Double Springs Ranch

Property Map

Double Springs Ranch

  • Double Springs Ranch

Double Springs Ranch - New Listing

$3,200,000
May, Idaho

The 640+ acre Double Springs Ranch is one of central Idaho’s premier properties. Located in the upper Pahsimeroi Valley 65 miles northeast of Sun Valley, Idaho, the ranch is encircled by the majestic peaks of the Lemhi and Lost River ranges and surrounded by federal lands managed by the Bureau of Land Management. The ranch is wonderfully improved and set up for year-round mountain living. A restored three-bedroom/two-bath ranch house is tucked against the adjoining hillside and overlooks the property’s four interconnected trout ponds. The covered porch frames an extraordinary view and is a perfect spot to relax and watch the day begin and end. Additional improvements include a restored one-bedroom/one-bath guest cabin, six-stall horse barn with tack room and ranch office on the first floor and four-bedroom/two-bath caretaker’s apartment on the second story. Also included is a 7,500+ sq. ft. shop and machine shed with bunk room, four-bay equipment storage building, and four raised and covered big game blinds along the southern property boundary. Buried utilities service the ranch compound.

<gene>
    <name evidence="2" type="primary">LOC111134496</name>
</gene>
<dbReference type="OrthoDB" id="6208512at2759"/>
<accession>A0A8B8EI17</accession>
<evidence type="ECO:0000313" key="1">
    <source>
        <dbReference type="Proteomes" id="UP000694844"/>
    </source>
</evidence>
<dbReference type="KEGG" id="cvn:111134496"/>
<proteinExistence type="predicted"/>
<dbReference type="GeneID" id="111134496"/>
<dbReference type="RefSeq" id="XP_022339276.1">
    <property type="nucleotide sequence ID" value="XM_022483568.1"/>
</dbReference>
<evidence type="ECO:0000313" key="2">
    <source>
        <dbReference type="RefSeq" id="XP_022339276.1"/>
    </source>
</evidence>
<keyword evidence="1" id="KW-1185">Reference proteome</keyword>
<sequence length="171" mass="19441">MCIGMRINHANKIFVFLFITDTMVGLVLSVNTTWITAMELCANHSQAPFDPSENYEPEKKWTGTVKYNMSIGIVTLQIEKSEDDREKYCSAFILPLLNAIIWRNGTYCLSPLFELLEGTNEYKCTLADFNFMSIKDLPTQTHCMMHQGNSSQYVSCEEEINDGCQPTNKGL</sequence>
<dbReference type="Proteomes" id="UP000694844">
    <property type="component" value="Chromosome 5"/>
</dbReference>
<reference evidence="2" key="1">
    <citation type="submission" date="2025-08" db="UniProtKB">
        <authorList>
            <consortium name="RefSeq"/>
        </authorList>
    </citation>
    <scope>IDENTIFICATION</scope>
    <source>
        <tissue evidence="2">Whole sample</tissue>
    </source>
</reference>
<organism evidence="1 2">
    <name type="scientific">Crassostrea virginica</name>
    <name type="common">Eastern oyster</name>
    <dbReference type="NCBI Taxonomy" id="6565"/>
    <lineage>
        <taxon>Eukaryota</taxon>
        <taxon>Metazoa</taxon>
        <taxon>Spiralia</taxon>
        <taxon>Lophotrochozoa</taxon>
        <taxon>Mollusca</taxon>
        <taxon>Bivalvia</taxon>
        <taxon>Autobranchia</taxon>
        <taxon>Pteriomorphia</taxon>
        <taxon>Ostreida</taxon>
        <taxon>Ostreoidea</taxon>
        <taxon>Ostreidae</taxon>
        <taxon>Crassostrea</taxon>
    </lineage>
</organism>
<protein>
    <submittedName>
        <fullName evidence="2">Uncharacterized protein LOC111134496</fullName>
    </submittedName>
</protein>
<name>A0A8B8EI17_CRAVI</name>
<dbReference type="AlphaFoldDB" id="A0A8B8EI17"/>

The property features 537+ acres of decreed surface water rights that are delivered via gravity flow from the spring source and applied using four center-pivot sprinklers. The owner manages the ranch as a private label, grass-fed Angus beef operation and runs between 150 to 200 cows year-round through an intensive pasture rotation system. The property is perimeter fenced as well as configured into multiple fenced pastures each with stock water. There are two sets of steel post working corrals.

The ranch lies in the heart of some of Idaho’s best big game hunting with a large elk herd residing in the hills next to the ranch qualifying landowner preference tags for controlled hunts in Unit 37. With high- quality public lands in every direction, the ranch is an excellent base from which to explore the area’s unspoiled backcountry and offers excellent hiking and trail riding right from the gate. A conservation easement held by the Wood River Land Trust covers the property protecting habitat for elk, deer, pronghorn, sage grouse, raptors, wading birds, and waterfowl, while offering flexibility to carry out agricultural activities and build additional dwellings and infrastructure improvements.

The ranch is accessible all year and situated between Sun Valley and Jackson Hole, Wyoming, within easy reach of either community. Idaho Falls and its commercial airport lie approximately two hours southeast of the property, while Salt Lake City is located just over four hours to the south.

Acreage: 

640+ acres

The Facts: 
  • Premier lifestyle, sporting, and agricultural property with 640+ acres surrounded by federal lands 
  • Private setting with huge views and outstanding big game hunting and trout fishing
  • Located between Sun Valley and Jackson Hole and accessible all year on maintained roads